Sermon - 23rd October 2011
Go, Grow and Give - A sermon on the Great Commission
Scripture - Matthew 28:21-26
Rev Andy Braunston
[An audio version of this sermon is also available. Please go to Spirituality > Audio and Video.]
Every year at the Pride festival here in Manchester, as hundreds of people march for and demonstrate diversity some Christian fundamentalists regale the parade with Biblical references and condemnations. They clearly felt that God wanted them to condemn our people as we prepared to party. I have to admire their nerve as the crowd gave back as good as they got – especially the Salford Ladies United Temperance Society (a group of gay men who dress up as very conservative middle age and middle class women), but it saddens me to feel that the only thing that many of our people would hear from Christians were words of condemnation, not words of love. It makes the reading we just heard seem more appropriate than normal to us.
Jesus’ words were the last he gave to His disciples and are known now as the “Great Commission”. These were Jesus’ instructions to his disciples then and are still instructions for those who dare to follow Jesus into the mission fields of our world now. They undergird the mission of MCC to proclaim Christian salvation, build Christian community and engage in Christian salvation. Our mission is how we try to enact Jesus’ words in our own lives.
Jesus tells us to do three things, to go, to grow and to give.
First we are told to go – to all nations. When we think of the word nation we think in terms of modern nation states, the French, the English, the Americans etc. But the Greek word here is wider than that, it means peoples or tribes. It’s the word where we get “ethnicity” from. In our context it means an instruction to go to our tribe, our people, our community.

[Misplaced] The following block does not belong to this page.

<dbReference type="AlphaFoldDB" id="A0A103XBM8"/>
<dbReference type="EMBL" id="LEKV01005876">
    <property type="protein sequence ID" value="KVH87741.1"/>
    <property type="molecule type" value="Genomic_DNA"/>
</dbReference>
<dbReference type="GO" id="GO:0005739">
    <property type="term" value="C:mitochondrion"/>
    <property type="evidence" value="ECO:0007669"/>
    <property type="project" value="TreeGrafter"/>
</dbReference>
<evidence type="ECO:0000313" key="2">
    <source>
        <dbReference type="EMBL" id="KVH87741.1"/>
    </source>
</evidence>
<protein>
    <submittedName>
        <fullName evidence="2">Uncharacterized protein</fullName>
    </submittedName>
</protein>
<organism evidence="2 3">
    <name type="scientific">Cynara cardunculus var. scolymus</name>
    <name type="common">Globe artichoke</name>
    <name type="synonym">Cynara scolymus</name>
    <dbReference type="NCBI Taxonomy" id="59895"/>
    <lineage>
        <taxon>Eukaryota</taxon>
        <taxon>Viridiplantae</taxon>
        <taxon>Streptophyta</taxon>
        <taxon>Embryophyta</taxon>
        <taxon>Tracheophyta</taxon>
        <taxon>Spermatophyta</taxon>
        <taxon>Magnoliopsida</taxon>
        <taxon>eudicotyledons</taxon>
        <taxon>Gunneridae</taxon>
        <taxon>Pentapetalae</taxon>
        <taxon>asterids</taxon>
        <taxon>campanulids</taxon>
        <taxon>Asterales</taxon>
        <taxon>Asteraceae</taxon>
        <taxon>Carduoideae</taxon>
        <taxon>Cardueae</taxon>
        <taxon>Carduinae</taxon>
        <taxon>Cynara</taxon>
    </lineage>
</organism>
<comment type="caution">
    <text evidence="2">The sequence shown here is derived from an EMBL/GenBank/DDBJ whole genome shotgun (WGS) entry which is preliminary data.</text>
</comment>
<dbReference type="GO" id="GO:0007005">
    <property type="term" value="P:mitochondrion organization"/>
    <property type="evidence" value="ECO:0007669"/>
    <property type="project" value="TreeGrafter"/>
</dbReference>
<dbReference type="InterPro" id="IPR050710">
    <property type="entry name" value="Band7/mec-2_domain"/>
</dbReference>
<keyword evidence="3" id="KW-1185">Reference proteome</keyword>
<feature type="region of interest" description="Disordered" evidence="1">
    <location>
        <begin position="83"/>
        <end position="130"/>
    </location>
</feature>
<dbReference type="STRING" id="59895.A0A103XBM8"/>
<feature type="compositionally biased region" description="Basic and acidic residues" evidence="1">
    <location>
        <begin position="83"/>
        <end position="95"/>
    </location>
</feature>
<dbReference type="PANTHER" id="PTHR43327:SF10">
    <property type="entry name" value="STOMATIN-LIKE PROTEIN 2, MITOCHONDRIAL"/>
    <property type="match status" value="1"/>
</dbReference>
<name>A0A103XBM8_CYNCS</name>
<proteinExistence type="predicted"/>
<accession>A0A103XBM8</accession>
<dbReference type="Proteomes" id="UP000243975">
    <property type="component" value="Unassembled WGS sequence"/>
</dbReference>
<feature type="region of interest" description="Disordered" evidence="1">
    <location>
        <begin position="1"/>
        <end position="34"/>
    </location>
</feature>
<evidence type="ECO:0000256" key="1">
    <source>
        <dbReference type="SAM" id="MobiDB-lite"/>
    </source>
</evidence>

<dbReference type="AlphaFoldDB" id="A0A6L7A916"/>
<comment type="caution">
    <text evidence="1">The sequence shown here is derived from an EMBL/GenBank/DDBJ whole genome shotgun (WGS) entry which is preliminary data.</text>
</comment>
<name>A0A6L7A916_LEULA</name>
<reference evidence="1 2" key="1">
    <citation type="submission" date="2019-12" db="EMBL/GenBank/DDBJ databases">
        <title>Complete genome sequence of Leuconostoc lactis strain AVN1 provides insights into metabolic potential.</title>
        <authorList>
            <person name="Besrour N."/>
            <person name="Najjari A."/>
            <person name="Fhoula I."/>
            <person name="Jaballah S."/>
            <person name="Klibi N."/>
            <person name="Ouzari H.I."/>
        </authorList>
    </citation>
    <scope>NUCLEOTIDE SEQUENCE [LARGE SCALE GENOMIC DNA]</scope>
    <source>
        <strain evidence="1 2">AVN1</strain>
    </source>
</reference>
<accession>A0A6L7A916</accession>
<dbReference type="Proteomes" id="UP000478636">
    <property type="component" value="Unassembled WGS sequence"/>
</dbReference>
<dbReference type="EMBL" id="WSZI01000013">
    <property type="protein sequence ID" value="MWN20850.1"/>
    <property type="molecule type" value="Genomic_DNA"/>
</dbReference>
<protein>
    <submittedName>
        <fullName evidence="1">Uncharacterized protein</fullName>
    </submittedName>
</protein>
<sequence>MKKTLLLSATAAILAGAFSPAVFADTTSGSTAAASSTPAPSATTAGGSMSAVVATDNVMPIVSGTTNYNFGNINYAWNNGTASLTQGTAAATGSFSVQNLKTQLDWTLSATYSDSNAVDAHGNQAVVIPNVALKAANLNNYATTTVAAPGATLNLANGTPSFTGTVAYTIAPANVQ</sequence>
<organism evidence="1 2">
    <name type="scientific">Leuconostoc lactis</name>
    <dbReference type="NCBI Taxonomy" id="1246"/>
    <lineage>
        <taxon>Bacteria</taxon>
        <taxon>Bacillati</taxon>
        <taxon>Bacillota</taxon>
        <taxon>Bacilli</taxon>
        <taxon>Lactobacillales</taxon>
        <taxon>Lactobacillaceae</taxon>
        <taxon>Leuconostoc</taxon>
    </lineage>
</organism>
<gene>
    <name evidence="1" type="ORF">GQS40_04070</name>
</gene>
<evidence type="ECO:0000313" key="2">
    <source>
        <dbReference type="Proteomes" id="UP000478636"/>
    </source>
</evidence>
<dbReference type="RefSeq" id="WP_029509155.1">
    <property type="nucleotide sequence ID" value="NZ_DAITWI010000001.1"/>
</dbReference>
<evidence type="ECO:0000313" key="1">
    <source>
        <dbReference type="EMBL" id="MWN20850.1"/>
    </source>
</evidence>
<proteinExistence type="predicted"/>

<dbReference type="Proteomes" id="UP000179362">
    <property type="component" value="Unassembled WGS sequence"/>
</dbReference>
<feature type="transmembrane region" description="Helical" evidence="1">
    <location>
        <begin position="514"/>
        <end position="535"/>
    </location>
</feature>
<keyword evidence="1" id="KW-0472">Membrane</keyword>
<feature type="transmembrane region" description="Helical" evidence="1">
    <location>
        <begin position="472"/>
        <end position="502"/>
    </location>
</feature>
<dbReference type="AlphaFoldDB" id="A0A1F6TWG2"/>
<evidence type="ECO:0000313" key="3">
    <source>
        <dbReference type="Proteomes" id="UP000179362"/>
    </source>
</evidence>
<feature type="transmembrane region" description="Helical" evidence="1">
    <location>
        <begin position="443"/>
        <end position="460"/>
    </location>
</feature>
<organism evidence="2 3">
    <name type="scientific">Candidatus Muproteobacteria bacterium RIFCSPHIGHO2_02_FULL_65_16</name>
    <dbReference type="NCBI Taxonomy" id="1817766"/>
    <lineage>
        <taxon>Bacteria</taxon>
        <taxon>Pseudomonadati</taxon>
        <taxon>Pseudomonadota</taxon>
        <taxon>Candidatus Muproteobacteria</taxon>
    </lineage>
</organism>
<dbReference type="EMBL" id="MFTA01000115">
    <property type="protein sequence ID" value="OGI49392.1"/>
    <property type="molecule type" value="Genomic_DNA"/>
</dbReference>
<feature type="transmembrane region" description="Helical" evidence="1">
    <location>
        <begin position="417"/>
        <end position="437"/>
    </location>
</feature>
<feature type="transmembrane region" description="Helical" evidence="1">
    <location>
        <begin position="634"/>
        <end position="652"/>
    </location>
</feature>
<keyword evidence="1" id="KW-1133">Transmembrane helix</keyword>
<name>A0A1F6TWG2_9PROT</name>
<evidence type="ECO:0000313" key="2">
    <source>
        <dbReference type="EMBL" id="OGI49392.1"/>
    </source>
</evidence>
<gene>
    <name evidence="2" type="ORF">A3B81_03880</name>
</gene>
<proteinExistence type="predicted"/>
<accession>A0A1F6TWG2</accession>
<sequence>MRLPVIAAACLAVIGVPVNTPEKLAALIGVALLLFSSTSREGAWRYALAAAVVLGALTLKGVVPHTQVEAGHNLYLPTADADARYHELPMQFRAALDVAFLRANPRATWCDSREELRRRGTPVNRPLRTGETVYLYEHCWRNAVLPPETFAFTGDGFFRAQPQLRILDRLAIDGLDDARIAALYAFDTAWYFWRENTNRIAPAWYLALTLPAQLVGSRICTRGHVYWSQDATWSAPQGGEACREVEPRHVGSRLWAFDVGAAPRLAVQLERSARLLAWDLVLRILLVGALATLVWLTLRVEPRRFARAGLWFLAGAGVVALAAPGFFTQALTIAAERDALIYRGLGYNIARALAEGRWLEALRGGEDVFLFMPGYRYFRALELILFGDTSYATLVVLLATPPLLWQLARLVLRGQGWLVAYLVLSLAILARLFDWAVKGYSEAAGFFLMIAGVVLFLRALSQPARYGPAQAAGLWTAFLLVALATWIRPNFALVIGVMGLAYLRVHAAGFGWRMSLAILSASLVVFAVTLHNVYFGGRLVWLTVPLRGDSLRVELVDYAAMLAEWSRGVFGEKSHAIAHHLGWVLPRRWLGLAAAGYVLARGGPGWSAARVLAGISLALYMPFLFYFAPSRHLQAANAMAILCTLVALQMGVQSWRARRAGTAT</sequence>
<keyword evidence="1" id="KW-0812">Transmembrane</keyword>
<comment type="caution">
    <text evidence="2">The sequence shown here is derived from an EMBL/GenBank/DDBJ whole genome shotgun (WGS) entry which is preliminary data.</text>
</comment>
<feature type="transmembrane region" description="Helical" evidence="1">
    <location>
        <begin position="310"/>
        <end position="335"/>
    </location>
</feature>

Jesus doesn’t tell us just to go to married folks with 2.4 children, but to all people. For us it means reaching out to our people with the message of God’s love and acceptance, the idea that they can have a Christian spirituality without being made to feel uncomfortable or condemned.
It means saying, without condemnation, that there is more to life than a pill or a bottle.
It means saying that we can be valued for more than what we look like or how much we earn.
It is about saying that we can experience unconditional love.
It is about declaring we are made in God’s own image and that image is good.
St Augustine once said that our hearts are restless until they find their rest in God. Our task as those committed to following Jesus now is to help people find their rest in God with words of love, not condemnation, to offer them, to use the slogan we put on the screen each week, faith without fear, passion without prejudice and holiness without hatred.
We go in various ways. Of course there is our outreach every year at the Pride festival, but week after week we “go” via our webpage. We have around 1,000 hits a week to our website as people from all over the world explore our ministry from the safety of their own computers. Those at a distance can only engage with us via the web, others come along. We go when we tell others about our faith in God, our understanding of the Christian faith, and about our church. That’s a task for all of us.
The second thing Jesus tell us to do in this passage is to grow.
We grow all the time, our cells grow and divide in our bodies. Our intellect and experience grows as we get older and hopefully we get a little wiser. As we grow we realise that many of the ideas we once held, no longer hold water. I am always suspicious of religious people that think they have nothing more to learn about their faith – of course liberals are as bad at this as the conservatives. God leads us on a journey of discovery as we learn more about ourselves and more about Him. This means we have to be willing to grow as we are taught new things and new perspectives.
But we also grow as a congregation. Almost every week we have visitors who come along and check us out. There are many reasons why a visitor might come back – why did you come back?